Pirating Game Dev Tycoon Dooms Players to be Ruined By Piracy

Something Amyss

Aswyng and Amyss
Dec 3, 2008
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This looks suspiciously like Game Dev Story to me. If it's as close as it looks, there's a certain amusement in people who rip off others' titles making statements against piracy.

doggie015 said:
(Which is why piracy is even a thing to begin with! People like to try before they buy!)
I'd like to see your official numbers on this.

CriticalMiss said:
This is a great way to not only promote anti-piracy, but to let everyone know who the pirates are and laugh at them. More games should have these kinds of things instead of systems that fuck everyone over.
The big problem is it only exposes them for a little while. Well, the bulk of them.

Voltano said:
While this could be a funny way of deterring pirates and teaching them a lesson, there are serious consequences the developers will have to contend with while doing stunts like these. "Titan's Quest" was a pretty good action RPG similar to "Diablo" at the time, and it had DRM that triggered a series of bugs in the game when it detected it was pirated.

The results turned out bad as several pirates reported the game was buggy and not as good, which discouraged legitimate customers from purchasing the game. Just as the Anodyne developers used piracy as a way to promote positive word-of-mouth feedback for their game, the developers for "Titan's Quest" accidentally made negative word-of-mouth feedback on their game due to DRM like this.
This doesn't look buggy, though, it looks like a strategy issue. Unless it gets negative reviews for being "too hard," it's probably safe on that front.
 

LiquidGrape

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Sep 10, 2008
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What this demonstrates perfectly, in my view, is that while pirates will inevitably acquire software in whatever way they like, they have no rights as a customer once they go down that route.

Deliciously ironic idea.
 

Yopaz

Sarcastic overlord
Jun 3, 2009
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marurder said:
Though I totally agree with the method and consequence of his actions by announcing it he screws it up. Wait a few days, the 'bugged' crack would have been analysed fixed and a new torrent will be available for download. The Dev should have kept his mouth shut on this one..
That probably would have happened regardless of his announcement.

Now people wont complain about how the game is ruthless because it makes you go bankrupt due to piracy which would have been what 93.4% of the players would have said about it. Now some of those might actually buy the game because they want to play without that thing. Others who haven't heard about the game will think about how clever this is and might buy it because they liked what the developer did.

Not announcing it would have been the bigger mistake here.
 

Fayathon

Professional Lurker
Nov 18, 2009
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I am wholly amused by this. I don't think I've ever approved of any shenanigans quite as much as this.
 

shrekfan246

Not actually a Japanese pop star
May 26, 2011
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There are three things I'd like to mention:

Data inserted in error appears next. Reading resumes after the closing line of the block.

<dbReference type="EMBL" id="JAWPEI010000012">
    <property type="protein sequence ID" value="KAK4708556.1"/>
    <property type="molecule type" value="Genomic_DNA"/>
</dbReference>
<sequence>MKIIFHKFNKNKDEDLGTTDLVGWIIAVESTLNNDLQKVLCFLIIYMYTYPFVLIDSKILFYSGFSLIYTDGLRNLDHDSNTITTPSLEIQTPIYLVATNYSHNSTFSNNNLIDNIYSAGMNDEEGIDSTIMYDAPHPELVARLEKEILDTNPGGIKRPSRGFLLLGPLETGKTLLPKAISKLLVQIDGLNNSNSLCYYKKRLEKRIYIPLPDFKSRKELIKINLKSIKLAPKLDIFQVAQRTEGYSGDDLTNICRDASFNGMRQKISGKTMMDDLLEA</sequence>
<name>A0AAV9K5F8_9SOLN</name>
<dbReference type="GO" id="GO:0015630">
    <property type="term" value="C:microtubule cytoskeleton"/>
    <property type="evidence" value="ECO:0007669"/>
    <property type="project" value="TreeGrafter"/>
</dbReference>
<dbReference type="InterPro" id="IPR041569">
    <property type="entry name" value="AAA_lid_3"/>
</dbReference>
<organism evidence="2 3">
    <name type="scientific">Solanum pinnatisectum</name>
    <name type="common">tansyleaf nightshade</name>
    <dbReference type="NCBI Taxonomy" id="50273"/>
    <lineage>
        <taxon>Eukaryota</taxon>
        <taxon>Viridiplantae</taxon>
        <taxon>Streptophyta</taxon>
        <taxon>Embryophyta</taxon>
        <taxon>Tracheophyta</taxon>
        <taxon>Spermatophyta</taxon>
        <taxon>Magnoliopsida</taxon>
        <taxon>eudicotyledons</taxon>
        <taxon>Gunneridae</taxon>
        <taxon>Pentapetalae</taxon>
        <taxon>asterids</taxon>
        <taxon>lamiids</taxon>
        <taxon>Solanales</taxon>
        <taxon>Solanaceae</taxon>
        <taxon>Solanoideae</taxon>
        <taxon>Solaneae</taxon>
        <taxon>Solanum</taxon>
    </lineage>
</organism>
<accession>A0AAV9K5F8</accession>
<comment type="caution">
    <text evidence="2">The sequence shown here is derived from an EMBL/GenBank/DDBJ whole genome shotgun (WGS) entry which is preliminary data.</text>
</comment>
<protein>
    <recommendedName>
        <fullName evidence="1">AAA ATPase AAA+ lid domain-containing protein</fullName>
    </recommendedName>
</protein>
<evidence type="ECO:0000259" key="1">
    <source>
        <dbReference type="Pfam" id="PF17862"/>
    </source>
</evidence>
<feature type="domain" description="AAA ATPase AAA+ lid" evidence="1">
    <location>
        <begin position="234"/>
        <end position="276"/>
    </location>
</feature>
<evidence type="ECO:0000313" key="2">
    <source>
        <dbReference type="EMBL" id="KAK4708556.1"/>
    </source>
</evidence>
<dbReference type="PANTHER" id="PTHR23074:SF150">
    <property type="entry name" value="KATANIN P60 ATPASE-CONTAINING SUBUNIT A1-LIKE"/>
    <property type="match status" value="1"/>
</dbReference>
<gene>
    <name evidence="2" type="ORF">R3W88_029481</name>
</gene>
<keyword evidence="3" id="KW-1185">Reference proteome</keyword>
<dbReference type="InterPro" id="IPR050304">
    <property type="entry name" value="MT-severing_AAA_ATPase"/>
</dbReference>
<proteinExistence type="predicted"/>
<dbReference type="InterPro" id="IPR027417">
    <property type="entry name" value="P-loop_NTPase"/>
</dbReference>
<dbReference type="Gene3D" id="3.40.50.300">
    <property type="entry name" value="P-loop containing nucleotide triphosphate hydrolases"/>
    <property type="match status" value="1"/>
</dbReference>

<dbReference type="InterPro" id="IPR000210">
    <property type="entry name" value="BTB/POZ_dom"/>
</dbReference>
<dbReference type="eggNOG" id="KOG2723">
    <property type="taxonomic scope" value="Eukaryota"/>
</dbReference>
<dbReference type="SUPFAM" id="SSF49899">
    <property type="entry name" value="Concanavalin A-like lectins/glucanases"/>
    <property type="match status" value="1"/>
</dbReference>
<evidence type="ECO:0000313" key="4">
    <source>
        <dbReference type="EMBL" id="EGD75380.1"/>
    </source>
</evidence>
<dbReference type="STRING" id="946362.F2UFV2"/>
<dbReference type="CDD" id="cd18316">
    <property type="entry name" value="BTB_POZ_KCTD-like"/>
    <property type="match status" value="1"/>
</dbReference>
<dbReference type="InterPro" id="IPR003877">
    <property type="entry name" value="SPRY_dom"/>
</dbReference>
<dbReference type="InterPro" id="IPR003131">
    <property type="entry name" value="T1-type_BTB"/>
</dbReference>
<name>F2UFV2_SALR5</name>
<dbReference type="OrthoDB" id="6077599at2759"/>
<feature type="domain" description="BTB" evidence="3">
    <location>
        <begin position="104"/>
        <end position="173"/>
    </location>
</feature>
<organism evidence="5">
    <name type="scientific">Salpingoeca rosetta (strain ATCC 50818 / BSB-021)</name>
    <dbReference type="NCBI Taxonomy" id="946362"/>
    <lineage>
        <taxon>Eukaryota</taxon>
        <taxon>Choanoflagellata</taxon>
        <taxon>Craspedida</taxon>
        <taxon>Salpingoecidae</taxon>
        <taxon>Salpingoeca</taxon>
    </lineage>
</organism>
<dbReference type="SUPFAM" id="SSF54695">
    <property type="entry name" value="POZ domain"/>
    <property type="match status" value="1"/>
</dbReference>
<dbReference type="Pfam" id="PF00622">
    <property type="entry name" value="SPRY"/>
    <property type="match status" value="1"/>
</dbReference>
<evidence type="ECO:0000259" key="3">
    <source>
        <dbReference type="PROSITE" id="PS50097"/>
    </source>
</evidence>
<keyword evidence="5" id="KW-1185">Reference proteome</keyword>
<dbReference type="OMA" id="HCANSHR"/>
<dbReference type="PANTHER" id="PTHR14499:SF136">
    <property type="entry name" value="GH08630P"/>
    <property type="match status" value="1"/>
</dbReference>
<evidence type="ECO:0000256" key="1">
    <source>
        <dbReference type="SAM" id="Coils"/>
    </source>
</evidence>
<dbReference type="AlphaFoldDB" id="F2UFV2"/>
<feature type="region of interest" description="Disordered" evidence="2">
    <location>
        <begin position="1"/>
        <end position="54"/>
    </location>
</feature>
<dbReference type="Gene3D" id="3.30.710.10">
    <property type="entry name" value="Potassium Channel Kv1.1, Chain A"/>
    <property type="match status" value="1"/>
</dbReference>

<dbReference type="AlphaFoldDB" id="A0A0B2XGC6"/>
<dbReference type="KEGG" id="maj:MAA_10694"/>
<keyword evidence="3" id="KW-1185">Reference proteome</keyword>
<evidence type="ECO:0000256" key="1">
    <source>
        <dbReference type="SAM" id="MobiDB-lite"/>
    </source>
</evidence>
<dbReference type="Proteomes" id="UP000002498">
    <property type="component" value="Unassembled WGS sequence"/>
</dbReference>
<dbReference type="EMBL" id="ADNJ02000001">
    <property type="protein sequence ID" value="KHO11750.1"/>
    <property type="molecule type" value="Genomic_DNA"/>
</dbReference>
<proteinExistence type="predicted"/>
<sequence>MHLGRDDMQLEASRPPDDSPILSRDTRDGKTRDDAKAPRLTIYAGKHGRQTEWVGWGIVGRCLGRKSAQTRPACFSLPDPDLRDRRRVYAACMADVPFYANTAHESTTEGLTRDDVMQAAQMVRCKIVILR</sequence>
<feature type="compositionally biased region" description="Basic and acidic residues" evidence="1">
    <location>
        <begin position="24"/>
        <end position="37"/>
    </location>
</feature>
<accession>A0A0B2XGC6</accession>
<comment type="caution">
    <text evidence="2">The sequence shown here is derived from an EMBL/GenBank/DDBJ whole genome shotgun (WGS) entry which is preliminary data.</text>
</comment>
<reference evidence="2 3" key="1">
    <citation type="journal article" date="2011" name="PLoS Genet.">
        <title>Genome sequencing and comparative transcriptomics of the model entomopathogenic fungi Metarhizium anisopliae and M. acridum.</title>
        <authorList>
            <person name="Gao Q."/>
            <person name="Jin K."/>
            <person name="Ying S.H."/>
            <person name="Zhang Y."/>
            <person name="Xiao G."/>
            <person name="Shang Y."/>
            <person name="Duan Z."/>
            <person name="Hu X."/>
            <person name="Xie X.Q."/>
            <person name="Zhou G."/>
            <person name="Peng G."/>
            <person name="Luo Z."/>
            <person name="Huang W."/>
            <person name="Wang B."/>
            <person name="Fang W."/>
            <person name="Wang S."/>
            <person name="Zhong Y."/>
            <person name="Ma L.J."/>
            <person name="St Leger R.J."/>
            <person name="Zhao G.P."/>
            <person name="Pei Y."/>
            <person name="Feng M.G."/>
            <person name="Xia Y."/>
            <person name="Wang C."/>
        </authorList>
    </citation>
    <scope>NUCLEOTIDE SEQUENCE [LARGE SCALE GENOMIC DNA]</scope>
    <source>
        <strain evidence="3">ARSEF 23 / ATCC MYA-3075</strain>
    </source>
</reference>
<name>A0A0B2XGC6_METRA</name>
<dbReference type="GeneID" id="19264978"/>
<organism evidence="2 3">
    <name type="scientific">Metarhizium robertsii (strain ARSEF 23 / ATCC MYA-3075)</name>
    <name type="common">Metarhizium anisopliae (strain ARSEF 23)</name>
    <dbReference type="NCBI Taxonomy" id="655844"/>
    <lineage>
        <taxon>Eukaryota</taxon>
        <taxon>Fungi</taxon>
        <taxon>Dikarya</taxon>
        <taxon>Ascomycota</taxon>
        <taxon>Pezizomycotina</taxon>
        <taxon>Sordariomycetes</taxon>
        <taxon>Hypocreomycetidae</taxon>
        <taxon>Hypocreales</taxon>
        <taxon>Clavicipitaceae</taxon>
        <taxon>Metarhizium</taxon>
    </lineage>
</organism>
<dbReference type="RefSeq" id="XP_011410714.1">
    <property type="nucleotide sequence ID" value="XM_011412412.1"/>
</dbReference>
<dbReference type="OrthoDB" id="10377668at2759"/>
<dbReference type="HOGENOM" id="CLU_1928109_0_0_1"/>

1) Piracy isn't always so black&white as "I don't want to pay for this" like everyone thinks it is. Yes, a large margin of it probably is that, but it's still disingenuous to completely hand-wave the people who do buy things they've pirated. It's like saying people listen to music they haven't bought yet on Youtube simply because they don't want to spend money on it.

2) "Cracked" and "pirated" are not mutually exclusive, and people really should start making that distinction. "Cracking" is just the removal of DRM, which I believe should very well be legal if you've bought the thing in question. If you bought a game, you should be able to own it and not have to submit to the whims of some publisher or developer who wants to deign how you play the game.

3) It's a slippery slope of the worst kind to say "Piracy is killing creative games!" At least, I assume that's what he's saying with that "years down the track" line. I suppose he could mean not-always-online games, since Diablo III remains one of the only games ever released to not be fully cracked (blah blah server emulator blah blah, it's not going to be anything like the actual game and they don't get any of the updates Blizzard makes). But that's still a slippery slope, as we've seen with EA and SimCity.

I won't disagree that piracy is harmful, and nobody who is in a position to be able to purchase a game should pirate it instead (especially if there's a demo). But it's a bit heavy-handed to have some no-name developer who's made precisely zero games before drum up attention by saying "Piracy is going to kill us!"

Still, kudos to them for another silly and unique way of inconveniencing pirates instead (hopefully) of legitimate paying customers.
 

Fdzzaigl

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Mar 31, 2010
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Haha, that's pretty original!

However, all these hooks that they put in will get fixed by the pirates as well.
 

Voltano

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Dec 11, 2008
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Zachary Amaranth said:
Voltano said:
While this could be a funny way of deterring pirates and teaching them a lesson, there are serious consequences the developers will have to contend with while doing stunts like these. "Titan's Quest" was a pretty good action RPG similar to "Diablo" at the time, and it had DRM that triggered a series of bugs in the game when it detected it was pirated.

The results turned out bad as several pirates reported the game was buggy and not as good, which discouraged legitimate customers from purchasing the game. Just as the Anodyne developers used piracy as a way to promote positive word-of-mouth feedback for their game, the developers for "Titan's Quest" accidentally made negative word-of-mouth feedback on their game due to DRM like this.